Culture and Recreation


When was the first university established in the West?

The first modern western university was established in the Middle Ages—1158 to be exact—in Bologna, Italy. It was in that year that Frederick I (c. 1123–1190), Holy Roman emperor, asserted his authority in Lombardy. He granted the first university charter for the University of Bologna, authorizing its students to organize. The universities that were set up in Europe during the Middle Ages (500–1350) were not necessarily places or groups of buildings; they were more often groups of scholars and students. The University of Paris, which today includes the renowned Sorbonne (the university’s liberal arts and sciences division), soon became the largest and most famous university in Europe. The Sorbonne itself was founded in 1250 as a school of theology. It was reorganized in the 1600s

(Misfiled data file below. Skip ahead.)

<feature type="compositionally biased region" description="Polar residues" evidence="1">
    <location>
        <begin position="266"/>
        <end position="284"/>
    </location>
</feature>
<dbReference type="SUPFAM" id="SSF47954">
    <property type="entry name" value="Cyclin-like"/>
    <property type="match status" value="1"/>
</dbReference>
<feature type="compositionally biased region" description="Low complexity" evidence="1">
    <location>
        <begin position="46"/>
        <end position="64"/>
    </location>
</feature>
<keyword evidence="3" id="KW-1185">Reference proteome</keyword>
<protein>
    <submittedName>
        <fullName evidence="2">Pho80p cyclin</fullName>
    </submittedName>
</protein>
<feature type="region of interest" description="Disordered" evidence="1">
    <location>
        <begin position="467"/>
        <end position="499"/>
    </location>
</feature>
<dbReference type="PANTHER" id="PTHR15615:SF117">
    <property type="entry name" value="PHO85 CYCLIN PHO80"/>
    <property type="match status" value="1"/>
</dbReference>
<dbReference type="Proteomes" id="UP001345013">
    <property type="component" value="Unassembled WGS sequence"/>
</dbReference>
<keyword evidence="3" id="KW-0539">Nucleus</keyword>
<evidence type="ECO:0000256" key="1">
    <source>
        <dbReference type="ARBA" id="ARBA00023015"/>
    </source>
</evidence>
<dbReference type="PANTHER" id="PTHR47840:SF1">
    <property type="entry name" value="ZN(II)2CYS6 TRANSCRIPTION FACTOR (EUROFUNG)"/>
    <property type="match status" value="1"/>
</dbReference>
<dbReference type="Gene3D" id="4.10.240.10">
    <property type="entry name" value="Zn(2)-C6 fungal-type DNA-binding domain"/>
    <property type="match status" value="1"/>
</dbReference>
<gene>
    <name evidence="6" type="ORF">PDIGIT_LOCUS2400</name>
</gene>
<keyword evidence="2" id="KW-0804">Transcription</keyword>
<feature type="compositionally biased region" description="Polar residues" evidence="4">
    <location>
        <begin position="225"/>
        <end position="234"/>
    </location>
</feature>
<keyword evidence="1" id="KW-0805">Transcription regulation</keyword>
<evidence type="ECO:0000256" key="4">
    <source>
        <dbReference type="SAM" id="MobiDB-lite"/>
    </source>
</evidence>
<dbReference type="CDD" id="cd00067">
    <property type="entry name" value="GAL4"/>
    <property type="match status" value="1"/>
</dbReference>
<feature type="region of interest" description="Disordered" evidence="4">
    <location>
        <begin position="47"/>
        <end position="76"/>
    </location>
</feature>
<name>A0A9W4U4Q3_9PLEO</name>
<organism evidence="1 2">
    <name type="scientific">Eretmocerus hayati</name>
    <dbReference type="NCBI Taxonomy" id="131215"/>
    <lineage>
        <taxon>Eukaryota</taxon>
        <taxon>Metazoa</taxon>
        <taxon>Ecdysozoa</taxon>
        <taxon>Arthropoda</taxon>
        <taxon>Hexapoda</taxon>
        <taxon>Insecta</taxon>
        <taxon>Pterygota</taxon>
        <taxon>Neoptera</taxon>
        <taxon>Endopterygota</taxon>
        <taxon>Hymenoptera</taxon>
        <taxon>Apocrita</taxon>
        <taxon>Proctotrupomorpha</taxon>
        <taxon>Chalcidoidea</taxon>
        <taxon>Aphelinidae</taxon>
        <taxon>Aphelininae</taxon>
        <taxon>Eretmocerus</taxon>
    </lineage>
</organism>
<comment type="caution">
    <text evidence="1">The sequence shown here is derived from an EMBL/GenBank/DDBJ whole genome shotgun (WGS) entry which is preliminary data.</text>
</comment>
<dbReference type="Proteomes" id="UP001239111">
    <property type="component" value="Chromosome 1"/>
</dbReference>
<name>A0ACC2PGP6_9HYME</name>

By 1500 universities had been founded throughout the continent. Of these, the ones that survive today include the universities of Cambridge and Oxford in England; those at Montpellier, Paris, and Toulouse, France; Heidelberg, Germany; Bologna, Florence, Naples, Padua, Rome, and Siena, Italy; and Salamanca, Spain. The methods and techniques developed in these early institutions set standards of academic inquiry that remain part of higher education in the world today.


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